What is culture?
As community builders, understanding culture is our business. No matter where you live, you are working with and establishing relationships with people--people who all have cultures.
Here is one viewpoint.
"Culture" refers to a group or community which shares common experiences that shape the way its members understand the world. It includes groups that we are born into, such as race, national origin, gender, class, or religion. It can also include a group we join or become part of. For example, it is possible to acquire a new culture by moving to a new country or region, by a change in our economic status, or by becoming disabled. When we think of culture this broadly we realize we all belong to many cultures at once.
In addition to the cultural groups we belong to, we also each have groups we identify with, such as being a parent, an athlete, an immigrant, a small business owner, or a wage worker. These kinds of groups, although not exactly the same as a culture, have similarities to cultural groups. For example, being a parent or and an immigrant may be an identity that influences how you view the world and how the world views you. Becoming aware of your different identities can help you understand what it might be like to belong to a cultural group.
Try listing all the cultures and identities you have: (This is just a list of suggestions to get you started. Add as many as you think describe you.)
What is your:
From an urban area
From a rural area
Have you ever been:
In the military
In the middle class
In the working class
Why is culture important?
Culture is a strong part of people's lives. It influences their views, their values, their humor, their hopes, their loyalties, and their worries and fears. So when you are working with people and building relationships with them, it helps to have some perspective and understanding of their cultures.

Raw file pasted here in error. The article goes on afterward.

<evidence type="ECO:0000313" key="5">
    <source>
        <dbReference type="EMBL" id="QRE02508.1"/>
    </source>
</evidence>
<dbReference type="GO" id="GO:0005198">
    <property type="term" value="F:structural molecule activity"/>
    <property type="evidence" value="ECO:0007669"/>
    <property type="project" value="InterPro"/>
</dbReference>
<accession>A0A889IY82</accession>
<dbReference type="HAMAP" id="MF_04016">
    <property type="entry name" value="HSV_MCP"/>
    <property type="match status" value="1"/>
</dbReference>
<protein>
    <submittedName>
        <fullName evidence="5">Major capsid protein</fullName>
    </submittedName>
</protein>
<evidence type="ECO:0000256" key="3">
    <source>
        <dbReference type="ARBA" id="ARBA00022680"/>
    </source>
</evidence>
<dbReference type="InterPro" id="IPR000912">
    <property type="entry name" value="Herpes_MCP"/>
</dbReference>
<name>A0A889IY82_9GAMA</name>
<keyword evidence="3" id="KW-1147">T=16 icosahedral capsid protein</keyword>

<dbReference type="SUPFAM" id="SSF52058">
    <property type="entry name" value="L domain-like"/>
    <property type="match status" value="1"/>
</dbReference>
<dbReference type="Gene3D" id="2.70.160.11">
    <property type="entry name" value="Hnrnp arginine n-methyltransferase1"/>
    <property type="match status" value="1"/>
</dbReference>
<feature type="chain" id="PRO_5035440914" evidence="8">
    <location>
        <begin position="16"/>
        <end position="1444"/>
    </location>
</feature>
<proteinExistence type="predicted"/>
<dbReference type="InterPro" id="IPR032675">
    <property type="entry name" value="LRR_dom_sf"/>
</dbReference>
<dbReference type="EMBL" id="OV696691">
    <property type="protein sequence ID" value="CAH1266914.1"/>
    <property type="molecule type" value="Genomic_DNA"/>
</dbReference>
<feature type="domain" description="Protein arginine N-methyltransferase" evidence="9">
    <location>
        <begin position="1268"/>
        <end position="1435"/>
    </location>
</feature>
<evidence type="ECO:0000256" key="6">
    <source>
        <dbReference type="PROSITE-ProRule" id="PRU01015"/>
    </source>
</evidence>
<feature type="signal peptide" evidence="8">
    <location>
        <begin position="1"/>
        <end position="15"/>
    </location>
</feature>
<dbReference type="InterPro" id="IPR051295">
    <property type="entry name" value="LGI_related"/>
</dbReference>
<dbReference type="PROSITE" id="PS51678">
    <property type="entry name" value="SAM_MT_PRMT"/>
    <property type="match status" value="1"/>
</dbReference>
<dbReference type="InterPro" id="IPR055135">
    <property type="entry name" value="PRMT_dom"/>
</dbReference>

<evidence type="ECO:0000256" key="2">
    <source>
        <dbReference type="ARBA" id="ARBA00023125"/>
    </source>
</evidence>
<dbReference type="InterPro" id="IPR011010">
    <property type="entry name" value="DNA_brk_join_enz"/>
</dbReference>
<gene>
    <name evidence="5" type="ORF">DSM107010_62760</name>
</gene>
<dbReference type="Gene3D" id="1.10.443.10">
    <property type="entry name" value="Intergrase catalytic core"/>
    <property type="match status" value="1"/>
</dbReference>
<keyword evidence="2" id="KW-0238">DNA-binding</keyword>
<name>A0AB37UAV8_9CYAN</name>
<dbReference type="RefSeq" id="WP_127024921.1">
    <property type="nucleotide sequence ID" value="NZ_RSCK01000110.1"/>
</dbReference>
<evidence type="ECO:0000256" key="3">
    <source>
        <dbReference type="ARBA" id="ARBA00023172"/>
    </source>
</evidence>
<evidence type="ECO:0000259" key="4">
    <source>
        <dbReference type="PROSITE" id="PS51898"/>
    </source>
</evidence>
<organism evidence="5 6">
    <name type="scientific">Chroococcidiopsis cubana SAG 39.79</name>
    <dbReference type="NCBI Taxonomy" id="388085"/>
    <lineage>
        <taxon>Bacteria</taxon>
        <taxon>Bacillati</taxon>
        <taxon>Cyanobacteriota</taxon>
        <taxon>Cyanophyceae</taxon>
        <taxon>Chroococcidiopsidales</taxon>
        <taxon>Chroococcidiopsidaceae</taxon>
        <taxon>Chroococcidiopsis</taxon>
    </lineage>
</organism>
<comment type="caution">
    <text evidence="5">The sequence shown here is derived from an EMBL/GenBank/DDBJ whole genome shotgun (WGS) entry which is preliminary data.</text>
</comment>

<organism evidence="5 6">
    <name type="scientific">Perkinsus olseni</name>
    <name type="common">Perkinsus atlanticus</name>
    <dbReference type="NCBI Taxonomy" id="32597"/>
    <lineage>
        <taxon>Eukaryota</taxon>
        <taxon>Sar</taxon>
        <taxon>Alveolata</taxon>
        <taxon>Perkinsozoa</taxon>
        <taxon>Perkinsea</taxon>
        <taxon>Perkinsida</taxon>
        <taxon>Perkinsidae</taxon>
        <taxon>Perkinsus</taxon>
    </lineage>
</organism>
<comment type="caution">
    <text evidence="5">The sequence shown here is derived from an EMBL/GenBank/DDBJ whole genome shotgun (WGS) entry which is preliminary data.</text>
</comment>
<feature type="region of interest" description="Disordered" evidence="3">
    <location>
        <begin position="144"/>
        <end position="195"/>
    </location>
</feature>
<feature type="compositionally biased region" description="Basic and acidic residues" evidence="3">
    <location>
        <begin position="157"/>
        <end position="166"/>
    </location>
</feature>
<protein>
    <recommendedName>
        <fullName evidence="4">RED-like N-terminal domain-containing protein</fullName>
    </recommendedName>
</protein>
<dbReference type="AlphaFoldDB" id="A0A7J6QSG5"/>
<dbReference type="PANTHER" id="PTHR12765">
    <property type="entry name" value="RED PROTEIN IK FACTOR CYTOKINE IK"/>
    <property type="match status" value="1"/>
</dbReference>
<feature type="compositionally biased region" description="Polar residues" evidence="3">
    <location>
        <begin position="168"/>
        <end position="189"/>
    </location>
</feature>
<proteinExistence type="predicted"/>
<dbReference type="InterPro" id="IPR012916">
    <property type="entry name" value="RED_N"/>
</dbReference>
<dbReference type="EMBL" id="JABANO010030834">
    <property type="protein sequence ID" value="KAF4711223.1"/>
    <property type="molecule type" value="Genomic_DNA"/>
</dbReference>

But as we explore culture, it's also important to remember how much we have in common. People see the world very differently, but they know what it is like to wake up in the morning and look forward to the adventures that of the day. We are all human beings. We all love deeply, want to learn, have hopes and dreams, and have experienced pain and fear.
At the same time, we can't pretend our cultures and differences don't matter. We can't gloss over differences and pretend they don't exist, wishing we could all be alike, and we can't pretend that discrimination doesn't exist.
This chapter will give you practical information about how to understand culture, establish relationships with people from cultures different from your own, act as an ally against racism and other forms of discrimination, create organizations in which diverse groups can work together, overcome internalized oppression, and build strong and diverse communities.
This section is an introduction to understanding culture, and will focus on:
- What culture is
- The importance of understanding culture in community building
- Envisioning your cultural community
- How to get started in building communities that encourage diversity.
But first, it is important to remember that everyone has an important viewpoint and role to play when is comes to culture. You don't have to be an expert to build relationships with people different from yourself; you don't have to have a degree to learn to become sensitive to cultural issues; and you don't have to be a social worker to know how culture has affected your life.
Why is understanding culture important if we are community builders?
The world is becoming increasingly diverse and includes people of many religions, languages, economic groups, and other cultural groups.
It is becoming clear that in order to build communities that are successful at improving conditions and resolving problems, we need to understand and appreciate many cultures, establish relationships with people from cultures other than our own, and build strong alliances with different cultural groups. Additionally, we need to bring non-mainstream groups into the center of civic activity. Why?